Clemson University has decided to remove the name of a former US vice president who owned slaves from its honors college.
The school's board of trustees voted unanimously on Friday to scrub John C. Calhoun's name from campus, according to the Greenville News.
The move comes amid renewed support for a petition calling for the school to end its honoring of Calhoun given the painful legacy of slavery. NFL superstars and former Clemson football standouts DeAndre Hopkins and Deshaun Watson were among the thousands to sign, and promoted the initiative on social media.
Calhoun was the seventh vice president, under John Quincy Adams and Andrew Jackson, and owned around 75 slaves on his plantation on the site of the campus, according to the university's website.
Board of trustees chairman Smythe McKissick said honoring Calhoun so conspicuously was no longer in step with the school's beliefs.
"Clemson must also recognize that there are central figures in Clemson's history whose beliefs and actions do not represent the university's core values ... and as our values guide us, we are listening," McKissick said.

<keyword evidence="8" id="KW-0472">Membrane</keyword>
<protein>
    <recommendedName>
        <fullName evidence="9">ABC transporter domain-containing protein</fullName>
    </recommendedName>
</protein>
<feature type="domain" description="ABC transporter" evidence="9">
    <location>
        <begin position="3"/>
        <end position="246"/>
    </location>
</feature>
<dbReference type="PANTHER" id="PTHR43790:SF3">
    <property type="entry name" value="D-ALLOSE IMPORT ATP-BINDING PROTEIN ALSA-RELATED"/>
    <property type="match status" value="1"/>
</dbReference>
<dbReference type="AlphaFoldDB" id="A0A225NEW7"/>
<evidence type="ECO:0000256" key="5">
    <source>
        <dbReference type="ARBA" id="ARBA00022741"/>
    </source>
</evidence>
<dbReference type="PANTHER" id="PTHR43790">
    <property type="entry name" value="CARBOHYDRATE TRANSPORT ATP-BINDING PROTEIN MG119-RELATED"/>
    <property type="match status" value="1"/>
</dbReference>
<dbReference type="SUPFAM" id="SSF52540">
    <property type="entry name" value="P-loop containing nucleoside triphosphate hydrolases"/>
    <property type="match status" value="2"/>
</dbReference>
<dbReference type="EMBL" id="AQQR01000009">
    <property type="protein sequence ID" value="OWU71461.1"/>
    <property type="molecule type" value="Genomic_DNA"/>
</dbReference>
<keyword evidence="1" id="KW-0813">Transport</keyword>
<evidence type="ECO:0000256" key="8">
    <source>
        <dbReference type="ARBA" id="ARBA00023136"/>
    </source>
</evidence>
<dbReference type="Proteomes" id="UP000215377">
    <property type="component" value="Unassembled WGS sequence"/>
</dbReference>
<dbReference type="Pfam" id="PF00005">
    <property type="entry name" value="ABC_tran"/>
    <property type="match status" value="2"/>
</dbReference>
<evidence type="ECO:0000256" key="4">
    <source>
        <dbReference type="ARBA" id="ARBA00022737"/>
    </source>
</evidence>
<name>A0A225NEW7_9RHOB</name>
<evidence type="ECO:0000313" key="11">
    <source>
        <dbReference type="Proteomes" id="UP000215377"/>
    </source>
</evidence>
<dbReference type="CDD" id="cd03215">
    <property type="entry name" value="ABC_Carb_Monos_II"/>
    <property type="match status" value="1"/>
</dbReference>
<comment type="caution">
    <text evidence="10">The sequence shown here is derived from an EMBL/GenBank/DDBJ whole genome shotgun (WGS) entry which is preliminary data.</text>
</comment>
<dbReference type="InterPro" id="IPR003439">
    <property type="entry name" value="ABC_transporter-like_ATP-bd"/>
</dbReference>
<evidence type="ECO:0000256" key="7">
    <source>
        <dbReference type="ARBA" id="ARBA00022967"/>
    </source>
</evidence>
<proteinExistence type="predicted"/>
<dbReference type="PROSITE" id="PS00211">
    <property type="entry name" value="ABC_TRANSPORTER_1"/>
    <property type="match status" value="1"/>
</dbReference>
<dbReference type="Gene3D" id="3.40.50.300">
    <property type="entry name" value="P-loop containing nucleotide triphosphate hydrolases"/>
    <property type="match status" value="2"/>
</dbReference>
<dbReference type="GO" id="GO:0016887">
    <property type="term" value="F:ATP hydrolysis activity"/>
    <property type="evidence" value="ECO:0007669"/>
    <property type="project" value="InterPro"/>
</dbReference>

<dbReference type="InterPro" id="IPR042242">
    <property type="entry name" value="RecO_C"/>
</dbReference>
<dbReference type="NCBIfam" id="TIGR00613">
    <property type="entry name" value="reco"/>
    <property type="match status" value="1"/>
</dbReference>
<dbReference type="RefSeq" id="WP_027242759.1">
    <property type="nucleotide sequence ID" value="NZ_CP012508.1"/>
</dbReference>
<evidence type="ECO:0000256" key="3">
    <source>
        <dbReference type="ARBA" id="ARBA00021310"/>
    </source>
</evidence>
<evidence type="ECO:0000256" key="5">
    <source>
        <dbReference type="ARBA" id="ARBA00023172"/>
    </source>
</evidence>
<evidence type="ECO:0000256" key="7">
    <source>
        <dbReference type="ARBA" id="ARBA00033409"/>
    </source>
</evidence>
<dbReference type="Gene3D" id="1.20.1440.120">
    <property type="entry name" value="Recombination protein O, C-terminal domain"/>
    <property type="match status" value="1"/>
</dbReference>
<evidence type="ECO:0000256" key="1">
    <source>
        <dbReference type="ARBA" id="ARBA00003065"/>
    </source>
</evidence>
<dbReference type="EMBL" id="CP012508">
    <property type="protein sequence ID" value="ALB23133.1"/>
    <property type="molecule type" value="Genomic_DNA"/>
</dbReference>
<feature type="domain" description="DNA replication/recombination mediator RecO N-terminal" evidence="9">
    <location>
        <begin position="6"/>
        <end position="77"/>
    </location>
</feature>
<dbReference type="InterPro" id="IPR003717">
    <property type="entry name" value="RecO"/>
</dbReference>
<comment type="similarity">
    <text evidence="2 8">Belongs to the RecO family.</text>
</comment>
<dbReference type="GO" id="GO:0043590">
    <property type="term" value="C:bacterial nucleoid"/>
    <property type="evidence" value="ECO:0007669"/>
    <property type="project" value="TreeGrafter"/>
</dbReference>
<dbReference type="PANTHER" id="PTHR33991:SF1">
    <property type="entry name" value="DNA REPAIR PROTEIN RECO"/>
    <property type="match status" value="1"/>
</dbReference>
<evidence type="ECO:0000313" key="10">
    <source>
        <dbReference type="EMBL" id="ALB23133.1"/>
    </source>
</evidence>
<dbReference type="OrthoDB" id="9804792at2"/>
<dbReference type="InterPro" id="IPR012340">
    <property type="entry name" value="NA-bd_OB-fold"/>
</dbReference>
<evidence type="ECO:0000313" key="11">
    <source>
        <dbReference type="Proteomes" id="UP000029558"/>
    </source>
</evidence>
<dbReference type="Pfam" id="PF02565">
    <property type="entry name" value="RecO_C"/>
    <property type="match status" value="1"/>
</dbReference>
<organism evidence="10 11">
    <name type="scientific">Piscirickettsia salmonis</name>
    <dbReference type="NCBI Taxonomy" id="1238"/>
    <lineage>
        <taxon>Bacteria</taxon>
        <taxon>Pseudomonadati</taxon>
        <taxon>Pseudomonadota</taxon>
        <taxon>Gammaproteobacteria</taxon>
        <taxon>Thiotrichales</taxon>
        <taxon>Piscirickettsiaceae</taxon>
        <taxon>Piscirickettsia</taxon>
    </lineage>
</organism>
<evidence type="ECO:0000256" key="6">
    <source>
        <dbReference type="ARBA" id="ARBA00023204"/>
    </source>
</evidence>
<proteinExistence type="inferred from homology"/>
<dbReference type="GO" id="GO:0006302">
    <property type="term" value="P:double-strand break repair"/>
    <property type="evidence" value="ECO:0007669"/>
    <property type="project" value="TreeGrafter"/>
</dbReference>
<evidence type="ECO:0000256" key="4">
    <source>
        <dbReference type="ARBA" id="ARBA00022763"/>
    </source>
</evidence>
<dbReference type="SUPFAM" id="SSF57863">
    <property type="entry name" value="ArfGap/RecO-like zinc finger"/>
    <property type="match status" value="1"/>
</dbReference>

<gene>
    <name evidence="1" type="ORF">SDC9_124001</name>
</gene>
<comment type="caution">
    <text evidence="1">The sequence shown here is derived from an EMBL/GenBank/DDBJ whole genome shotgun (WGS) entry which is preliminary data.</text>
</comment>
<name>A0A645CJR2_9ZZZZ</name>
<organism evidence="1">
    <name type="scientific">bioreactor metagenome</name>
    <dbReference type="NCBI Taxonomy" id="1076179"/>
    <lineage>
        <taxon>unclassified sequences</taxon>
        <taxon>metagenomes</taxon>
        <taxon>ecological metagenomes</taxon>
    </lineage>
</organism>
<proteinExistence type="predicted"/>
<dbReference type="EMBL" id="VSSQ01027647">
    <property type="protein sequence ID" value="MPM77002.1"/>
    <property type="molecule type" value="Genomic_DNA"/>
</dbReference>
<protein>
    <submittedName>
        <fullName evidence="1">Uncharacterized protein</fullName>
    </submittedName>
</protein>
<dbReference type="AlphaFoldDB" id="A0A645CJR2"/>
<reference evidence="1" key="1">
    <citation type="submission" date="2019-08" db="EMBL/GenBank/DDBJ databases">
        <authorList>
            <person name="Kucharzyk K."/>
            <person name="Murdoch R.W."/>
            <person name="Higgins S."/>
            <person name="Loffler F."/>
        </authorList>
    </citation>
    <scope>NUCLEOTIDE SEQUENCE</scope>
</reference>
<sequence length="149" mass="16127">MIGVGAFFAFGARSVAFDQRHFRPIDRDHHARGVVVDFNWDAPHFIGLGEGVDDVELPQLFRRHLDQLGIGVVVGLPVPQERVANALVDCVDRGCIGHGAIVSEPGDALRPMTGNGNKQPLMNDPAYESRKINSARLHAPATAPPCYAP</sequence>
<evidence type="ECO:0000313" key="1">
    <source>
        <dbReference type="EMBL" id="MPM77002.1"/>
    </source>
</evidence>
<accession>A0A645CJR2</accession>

Symbols of domination and colonization have come under increasing public scrutiny in recent years and weeks, with renewed push amid the massive protests and social unrest after the death of George Floyd.
Protesters have toppled statues and other shrines to confederate figures such as Robert E. Lee and Jefferson Davis, as well as explorers like Christopher Columbus. NASCAR this week announced it would no longer permit the flying of the confederate flag at its events.
The push has gone beyond the borders of the US. In Bristol, UK, for example, protesters toppled a long-disputed statue of Edward Colston, a former parliamentarian who accumulated a fortune in the slave trade.